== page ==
Today, we continue our series of looking at passing concepts the Packers ran in 2020. We kicked this series off last week with one of my favorites: All Go HB Seam. Last week’s concept was designed to hit vertical shots down the field. This week’s concept plays off the well-worn Stick concept and is designed to pick up a few yards off a quick throw, while allowing Davante Adams to use his specific skill set to break down defenders from the slot.
For starters: what is the Stick concept? Stick is a West Coast concept, believed to have been created by the late, great Bill Walsh (though there are concepts from Sid Gillman that look almost exactly the same). It’s a three-man concept, designed to stretch the defense horizontally on one side of the field. It’s a quick concept, designed to have the ball out of the quarterback’s hands at the top of his three-step drop. The Stick concept consists of:
- A vertical route from the outside (typically a fade route)
- An out route from the slot (or a flat route from the backfield)
- A “stick” route (push vertically for 5-7 yards, then turn and look for the ball) from the inside
Let’s take a look at some playbook pages of Stick through the years
1981 Philadelphia Eagles (Sid Gillman)
1985 San Francisco 49ers (Bill Walsh)
1997 University of Kentucky (Hal Mumme)
2012 Green Bay Packers (Mike McCarthy)
A common variation of Stick is to have the receiver running the stick route to run a stick-and-nod route. Run forward 5-7 yards, turn to look for the ball, then turn back up the field on a vertical route. That release can also be paired with a pivot route from the slot receiver, though it is not always run that way.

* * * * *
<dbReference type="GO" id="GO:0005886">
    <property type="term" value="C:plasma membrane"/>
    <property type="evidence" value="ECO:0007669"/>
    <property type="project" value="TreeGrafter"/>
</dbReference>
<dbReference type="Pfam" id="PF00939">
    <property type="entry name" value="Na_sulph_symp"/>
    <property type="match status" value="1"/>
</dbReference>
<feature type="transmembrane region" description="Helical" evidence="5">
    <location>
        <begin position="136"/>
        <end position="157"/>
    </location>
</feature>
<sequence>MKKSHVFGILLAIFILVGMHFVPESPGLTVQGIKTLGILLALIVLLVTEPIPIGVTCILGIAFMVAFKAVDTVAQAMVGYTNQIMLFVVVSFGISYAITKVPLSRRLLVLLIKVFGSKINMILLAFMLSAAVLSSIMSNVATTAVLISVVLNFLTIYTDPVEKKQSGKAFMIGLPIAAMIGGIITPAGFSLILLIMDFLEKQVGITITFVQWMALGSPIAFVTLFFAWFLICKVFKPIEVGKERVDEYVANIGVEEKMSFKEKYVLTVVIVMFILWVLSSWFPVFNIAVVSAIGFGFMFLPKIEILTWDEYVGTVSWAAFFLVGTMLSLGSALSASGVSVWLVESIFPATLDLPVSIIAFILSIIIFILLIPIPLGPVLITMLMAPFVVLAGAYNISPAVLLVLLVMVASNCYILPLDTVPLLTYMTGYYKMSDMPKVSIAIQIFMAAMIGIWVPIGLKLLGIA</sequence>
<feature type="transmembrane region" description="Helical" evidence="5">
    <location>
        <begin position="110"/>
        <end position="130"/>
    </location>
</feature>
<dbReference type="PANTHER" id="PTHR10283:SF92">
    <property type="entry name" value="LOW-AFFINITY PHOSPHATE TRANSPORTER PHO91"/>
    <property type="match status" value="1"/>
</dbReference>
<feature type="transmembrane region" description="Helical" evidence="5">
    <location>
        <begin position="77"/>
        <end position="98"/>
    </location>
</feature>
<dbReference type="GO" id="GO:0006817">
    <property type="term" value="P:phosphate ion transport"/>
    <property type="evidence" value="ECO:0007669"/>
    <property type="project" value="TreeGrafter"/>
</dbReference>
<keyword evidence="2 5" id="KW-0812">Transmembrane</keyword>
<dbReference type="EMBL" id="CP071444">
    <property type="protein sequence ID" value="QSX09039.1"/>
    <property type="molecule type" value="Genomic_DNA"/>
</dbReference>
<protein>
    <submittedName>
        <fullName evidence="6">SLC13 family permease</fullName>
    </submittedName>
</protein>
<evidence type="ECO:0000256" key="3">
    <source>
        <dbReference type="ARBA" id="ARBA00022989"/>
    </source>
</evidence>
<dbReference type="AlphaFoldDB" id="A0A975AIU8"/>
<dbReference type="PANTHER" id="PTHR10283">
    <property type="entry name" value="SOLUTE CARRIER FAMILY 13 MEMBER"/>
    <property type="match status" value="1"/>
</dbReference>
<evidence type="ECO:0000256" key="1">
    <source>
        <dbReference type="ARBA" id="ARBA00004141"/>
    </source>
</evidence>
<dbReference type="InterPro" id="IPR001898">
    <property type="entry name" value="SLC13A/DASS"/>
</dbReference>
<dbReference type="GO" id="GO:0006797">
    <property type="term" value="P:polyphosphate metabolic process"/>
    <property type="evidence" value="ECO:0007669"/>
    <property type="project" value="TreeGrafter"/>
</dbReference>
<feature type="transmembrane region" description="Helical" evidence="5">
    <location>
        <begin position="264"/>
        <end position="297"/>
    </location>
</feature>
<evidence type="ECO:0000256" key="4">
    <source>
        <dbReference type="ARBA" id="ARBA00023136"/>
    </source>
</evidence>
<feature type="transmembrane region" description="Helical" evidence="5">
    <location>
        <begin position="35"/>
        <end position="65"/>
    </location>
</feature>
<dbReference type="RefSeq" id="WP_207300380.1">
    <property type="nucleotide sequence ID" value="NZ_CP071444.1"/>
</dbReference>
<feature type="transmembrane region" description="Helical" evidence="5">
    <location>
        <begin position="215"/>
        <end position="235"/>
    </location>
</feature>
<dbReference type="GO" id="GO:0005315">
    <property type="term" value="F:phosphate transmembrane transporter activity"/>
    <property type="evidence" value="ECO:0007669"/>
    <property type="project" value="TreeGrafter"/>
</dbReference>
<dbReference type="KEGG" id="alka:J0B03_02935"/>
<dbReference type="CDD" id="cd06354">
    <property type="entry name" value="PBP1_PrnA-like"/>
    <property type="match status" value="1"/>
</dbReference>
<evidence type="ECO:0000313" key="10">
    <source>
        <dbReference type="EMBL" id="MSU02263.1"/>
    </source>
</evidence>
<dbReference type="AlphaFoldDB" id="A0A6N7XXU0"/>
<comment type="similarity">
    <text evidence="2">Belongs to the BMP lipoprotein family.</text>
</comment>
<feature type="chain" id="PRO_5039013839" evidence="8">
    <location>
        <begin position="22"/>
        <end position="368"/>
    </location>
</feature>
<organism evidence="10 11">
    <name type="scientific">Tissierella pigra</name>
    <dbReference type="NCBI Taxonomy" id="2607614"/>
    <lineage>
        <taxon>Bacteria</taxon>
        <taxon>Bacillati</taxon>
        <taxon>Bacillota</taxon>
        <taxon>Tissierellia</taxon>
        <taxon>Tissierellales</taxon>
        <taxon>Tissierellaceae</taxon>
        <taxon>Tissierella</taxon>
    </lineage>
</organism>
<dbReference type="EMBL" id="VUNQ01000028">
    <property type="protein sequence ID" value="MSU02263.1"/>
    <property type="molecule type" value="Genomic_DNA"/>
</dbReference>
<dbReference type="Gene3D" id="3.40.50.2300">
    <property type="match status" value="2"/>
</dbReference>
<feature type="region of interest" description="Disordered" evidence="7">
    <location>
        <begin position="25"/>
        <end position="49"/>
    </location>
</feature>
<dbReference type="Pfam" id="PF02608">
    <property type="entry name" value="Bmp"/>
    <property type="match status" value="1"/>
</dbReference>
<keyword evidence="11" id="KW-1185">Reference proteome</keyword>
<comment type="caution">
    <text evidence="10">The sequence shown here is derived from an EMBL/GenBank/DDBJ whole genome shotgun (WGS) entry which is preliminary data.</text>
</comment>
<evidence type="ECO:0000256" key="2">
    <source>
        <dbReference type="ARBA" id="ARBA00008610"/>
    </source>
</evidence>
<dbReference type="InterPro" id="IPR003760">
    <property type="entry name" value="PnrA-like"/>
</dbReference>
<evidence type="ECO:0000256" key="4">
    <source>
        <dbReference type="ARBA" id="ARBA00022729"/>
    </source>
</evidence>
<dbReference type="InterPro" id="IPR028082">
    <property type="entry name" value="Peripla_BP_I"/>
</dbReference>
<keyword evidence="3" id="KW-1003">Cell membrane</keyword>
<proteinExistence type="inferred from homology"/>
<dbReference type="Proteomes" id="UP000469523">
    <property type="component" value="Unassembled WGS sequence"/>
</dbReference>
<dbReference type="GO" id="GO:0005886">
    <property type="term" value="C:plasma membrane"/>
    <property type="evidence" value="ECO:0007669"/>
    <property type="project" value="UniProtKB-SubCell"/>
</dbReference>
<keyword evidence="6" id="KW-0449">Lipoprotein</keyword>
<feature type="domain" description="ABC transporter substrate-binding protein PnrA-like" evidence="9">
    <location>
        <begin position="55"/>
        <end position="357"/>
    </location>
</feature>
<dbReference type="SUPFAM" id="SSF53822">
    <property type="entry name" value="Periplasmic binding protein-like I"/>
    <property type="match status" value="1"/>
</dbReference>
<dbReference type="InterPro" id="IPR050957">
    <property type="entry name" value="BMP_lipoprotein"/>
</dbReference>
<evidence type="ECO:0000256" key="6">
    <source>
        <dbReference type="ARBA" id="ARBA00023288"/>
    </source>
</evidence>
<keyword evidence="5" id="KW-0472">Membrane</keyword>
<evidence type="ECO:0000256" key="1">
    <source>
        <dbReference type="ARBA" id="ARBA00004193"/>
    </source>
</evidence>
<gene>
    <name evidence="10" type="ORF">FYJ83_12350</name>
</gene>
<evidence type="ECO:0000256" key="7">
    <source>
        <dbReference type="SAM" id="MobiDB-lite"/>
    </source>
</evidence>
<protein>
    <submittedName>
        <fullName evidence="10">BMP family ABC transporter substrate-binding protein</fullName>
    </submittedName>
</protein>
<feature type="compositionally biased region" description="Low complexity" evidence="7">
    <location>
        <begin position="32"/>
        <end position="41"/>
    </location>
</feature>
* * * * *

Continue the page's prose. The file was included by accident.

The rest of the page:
If the defense is sitting on the stick route, this is a good way to take advantage of the defensive lean. This is one of my favorite examples of the stick-and-nod route, featuring Randall Cobb and Luke Kuechly:
The Packers paired the Stick-Nod concept with a Lookie route from the slot on the other side. The Lookie route is basically a three-way option route. Depending on the leverage of the defender, the route can be a slant, stop or out route.
It’s hard for a defender to cover a receiver out of the slot, as they can release in any direction on the field. When that slot receiver is Davante Adams and he has a three-way option route depending on your leverage, it’s nearly impossible. The Packers, having smart people running the offense, realize this. They ran this concept 18 times and Adams ran the Lookie route on 16 of them. He drew the target on 13 of those plays and averaged 6.31 yards per attempt.
To quote Vince Lombardi, “There’s nothing spectacular about it; it’s just a yard gainer.”
I’ve mentioned the three options on the Lookie route: Slant, Out and Stop. In the 18 times they ran this concept, Rodgers threw it to the Lookie receiver 14 times. Let’s take a look at each of those categories.
This route was targeted on 57% of the throws to the Lookie route, and averaged 6.25 yards per attempt.
On this play, Adams has a defender aligned on his inside shoulder pre-snap and the only defender wider than him on the field is over the outside receiver. At the snap, Adams pushes in slightly to maintain his leverage, then releases outside. With the outside receiver taking the wide defender deep, there’s no one on the boundary. Rodgers hits Adams for 8 yards.
This specific route could be seen more as a pivot route than an out route, but, for the sake of simplicity, I decided to group all of these types of routes in the Out category.
This was the second most popular route, garnering 36% of the throws to the Lookie route, and averaged 7.8 yards per attempt. Per Bobby Peters’ book on the 2020 Packers offense, the general rule on this route is “slant till you can’t.” A slant route gives the best chance for a nice pick-up of yardage, since the QB is able to hit a receiver in-stride with a head full of steam.